[AFR] The truth about the CEO and directors’ club

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I’ve built a job for myself working with CEOs and non-executive directors, helping them to build trust and profile. It’s fascinating work that very often leads to discussions about career goals and frustrations. On occasions we talk about what’s going well. But most of the time we talk about what’s not working.

Of these conversations, one of the most frequent is when my client confides that they’re not “in the club”. This conversation happens with surprising regularity. It comes from people young and old, senior and junior, male and female. It is truly equal opportunity paranoia.

Read the full article at The Australian Financial Review


This is why we all work in entertainment now

By | CEO blogging, Content marketing, Thought leadership | No Comments

The people you’re communicating to have never been more distracted:

  • Regardless of who you are.
  • Regardless of what your role is.
  • Regardless of who you’re talking to.

It doesn’t matter who your audience is, they’ve never had more distractions.

There was a time when you could assume attention because of your role (as the CEO, Commissioner, President etc.).

But that’s just not the case any more. No matter how serious your message, you must be interesting. There’s too many choices, too many alternatives available in the palm of hand for anyone to persist listening to a boring communicator.

Every message must has to fight for the attention and interest of your audience.

Everyone is competing for attention, which means everyone is an entertainer now.

Are you earning enough unsubscribes?

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Transcript of the video:

Hi, I’m Steve Pell. Today I want to talk about if you’re earning enough unsubscribes on your communications.

Whenever you are sending emails, SMS, any other type of communication to clients, there’ll almost always be the ability for them to unsubscribe if they dislike what they’re receiving.

Now, when we talk to clients about analytics on their communications, unsubscribes are always one of those things that comes up on those conversations: “What does it mean?”, “Does this mean that we’ve sent something bad because we’ve had two, three, five or twenty people unsubscribe from our communications?”

The answer that I would almost always give there is that unsubscribes are generally a positive sign, as long as you’re not getting too many of them and you’re growing your list faster than those unsubscribes are happening.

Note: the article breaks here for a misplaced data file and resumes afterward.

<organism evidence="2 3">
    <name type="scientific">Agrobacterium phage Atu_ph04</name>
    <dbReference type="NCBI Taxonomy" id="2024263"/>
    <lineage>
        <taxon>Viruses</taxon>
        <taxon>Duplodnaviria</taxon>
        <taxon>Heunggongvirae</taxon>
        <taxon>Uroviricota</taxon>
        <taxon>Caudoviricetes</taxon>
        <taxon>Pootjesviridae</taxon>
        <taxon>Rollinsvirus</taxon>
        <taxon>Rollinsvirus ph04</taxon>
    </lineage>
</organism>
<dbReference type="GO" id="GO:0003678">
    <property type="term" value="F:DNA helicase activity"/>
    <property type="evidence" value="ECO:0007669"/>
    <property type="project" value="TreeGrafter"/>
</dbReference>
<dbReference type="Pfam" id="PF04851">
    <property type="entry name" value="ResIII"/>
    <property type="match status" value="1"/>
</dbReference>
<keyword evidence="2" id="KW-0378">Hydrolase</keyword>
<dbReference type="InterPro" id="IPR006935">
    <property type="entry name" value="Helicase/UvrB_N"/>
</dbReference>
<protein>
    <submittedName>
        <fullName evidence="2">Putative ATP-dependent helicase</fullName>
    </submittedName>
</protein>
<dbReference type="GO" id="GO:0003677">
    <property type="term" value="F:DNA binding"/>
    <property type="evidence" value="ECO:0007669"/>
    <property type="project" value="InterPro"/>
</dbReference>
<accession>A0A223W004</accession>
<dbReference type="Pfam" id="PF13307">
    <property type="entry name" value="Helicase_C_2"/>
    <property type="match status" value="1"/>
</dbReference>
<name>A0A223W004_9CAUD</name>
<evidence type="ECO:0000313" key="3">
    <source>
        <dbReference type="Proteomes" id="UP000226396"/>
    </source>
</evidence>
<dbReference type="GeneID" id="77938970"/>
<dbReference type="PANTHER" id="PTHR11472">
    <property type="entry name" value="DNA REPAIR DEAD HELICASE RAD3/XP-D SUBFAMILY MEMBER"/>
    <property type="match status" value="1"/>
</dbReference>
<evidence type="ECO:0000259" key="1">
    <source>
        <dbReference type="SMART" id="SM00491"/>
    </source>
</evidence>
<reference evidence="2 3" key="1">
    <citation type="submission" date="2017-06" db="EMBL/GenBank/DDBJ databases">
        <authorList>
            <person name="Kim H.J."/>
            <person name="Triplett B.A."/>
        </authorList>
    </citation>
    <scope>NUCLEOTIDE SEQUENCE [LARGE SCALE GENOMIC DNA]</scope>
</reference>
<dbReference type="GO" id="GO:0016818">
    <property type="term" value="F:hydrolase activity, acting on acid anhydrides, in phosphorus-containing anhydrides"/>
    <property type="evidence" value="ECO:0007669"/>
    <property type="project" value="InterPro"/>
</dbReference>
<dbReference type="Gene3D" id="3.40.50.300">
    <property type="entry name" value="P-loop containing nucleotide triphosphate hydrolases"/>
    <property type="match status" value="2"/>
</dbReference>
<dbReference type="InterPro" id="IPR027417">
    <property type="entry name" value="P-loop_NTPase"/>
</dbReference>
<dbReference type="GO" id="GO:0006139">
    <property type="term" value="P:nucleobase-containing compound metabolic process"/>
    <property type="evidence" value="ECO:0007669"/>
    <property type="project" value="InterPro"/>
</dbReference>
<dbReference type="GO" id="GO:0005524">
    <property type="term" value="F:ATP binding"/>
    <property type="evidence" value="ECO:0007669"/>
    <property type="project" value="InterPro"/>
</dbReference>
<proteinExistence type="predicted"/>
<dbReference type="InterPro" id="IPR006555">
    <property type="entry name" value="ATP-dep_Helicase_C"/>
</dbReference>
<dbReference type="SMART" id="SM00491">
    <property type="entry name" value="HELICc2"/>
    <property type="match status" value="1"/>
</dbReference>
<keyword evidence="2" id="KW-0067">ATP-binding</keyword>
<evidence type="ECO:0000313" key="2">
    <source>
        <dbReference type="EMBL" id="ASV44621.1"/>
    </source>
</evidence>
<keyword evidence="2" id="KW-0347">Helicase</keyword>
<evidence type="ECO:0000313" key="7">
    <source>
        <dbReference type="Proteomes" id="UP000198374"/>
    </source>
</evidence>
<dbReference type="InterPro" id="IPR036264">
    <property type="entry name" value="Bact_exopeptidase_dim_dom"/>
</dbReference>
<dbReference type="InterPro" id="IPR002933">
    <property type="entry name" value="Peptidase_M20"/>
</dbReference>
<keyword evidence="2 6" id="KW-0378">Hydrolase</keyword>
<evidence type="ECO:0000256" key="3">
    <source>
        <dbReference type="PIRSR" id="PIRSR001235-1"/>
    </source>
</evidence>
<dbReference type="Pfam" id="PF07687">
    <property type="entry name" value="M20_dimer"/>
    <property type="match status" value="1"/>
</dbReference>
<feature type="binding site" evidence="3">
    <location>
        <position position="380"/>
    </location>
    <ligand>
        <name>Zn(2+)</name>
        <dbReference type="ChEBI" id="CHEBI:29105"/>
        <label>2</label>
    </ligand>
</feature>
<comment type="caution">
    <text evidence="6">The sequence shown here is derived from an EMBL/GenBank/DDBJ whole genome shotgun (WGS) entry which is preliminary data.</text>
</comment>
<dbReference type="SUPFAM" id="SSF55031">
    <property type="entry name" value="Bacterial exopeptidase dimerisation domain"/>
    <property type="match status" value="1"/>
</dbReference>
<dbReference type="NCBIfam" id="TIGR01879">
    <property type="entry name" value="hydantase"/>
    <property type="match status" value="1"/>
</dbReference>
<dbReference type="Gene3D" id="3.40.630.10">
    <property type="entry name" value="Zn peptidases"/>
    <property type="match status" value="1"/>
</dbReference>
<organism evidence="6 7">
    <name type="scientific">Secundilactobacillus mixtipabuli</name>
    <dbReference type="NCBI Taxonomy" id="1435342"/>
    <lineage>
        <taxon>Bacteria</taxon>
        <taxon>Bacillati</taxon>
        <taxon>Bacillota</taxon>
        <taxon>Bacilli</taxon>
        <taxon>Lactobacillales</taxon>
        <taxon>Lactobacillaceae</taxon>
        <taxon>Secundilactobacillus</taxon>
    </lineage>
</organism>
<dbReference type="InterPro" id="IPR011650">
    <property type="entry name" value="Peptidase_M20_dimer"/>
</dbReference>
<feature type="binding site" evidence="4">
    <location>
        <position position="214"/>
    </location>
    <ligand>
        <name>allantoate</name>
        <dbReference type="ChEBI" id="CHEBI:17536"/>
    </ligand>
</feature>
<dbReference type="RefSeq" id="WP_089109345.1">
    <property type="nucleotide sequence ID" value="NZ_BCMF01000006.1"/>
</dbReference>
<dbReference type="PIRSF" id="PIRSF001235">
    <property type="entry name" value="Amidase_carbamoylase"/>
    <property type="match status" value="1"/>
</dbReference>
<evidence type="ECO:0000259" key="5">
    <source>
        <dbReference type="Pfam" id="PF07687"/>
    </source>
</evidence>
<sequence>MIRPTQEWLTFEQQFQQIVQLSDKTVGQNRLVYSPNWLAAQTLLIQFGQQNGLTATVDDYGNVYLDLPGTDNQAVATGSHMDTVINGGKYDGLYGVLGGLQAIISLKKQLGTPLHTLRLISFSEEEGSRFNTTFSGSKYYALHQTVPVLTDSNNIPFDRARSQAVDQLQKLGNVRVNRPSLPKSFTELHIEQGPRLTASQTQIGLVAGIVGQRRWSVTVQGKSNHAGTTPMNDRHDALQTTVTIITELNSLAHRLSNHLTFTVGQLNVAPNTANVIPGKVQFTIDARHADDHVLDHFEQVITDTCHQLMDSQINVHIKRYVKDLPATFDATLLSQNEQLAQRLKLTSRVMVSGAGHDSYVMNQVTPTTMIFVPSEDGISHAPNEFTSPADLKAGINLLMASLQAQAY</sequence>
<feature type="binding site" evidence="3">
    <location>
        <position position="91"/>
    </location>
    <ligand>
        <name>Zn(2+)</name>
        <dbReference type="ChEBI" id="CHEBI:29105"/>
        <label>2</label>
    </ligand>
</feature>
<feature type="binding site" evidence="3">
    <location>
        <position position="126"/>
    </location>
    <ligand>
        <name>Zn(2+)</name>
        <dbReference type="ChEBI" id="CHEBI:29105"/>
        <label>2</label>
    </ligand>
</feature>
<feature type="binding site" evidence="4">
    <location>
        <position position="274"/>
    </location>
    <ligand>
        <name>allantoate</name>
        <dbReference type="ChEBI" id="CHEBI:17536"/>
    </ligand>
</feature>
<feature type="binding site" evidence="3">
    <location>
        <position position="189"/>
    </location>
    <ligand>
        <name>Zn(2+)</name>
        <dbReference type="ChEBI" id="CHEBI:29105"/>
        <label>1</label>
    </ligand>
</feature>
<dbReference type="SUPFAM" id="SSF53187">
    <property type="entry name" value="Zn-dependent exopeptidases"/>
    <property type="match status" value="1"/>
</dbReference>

Unsubscribes are positive because unsubscribes are an indicator that you’re putting a strong enough opinion out there into the world for some people to dislike what you’re talking about.

Now, that’s a good sign because generally these things work on a bell curve. You’ve got some people over on the far left who really dislike what you’re talking about. Then there’s also some people right over on the far right who really engage and love what it is you’re talking to them about.

These people on the far right of your bell curve are critical to communicating in a sales context. These are the people who love you and are going to buy what it is that you’re selling.

Many people try and communicate to the middle of that bell curve. They sit on the fence without strong opinions, trying to please everyone. If you do this you might not get any unsubscribes who really dislike what it is you’re talking about… but then on the other side of the bell curve, you probably really don’t have anyone over there who loves what you’re talking about and is likely to buy. Not the ideal outcome. You might not be getting any unsubscribes but you’re definitely not making any sales.

I’d say look at unsubscribes as an indicator that the content you’re putting out into the world is being valued by some people and being disliked by some others.

In that context unsubscribes are completely okay and actually a great indicator that you’re doing something right. You’re producing content topics that will make you more valuable to that portion of your list, who are your likely end buyers in any case.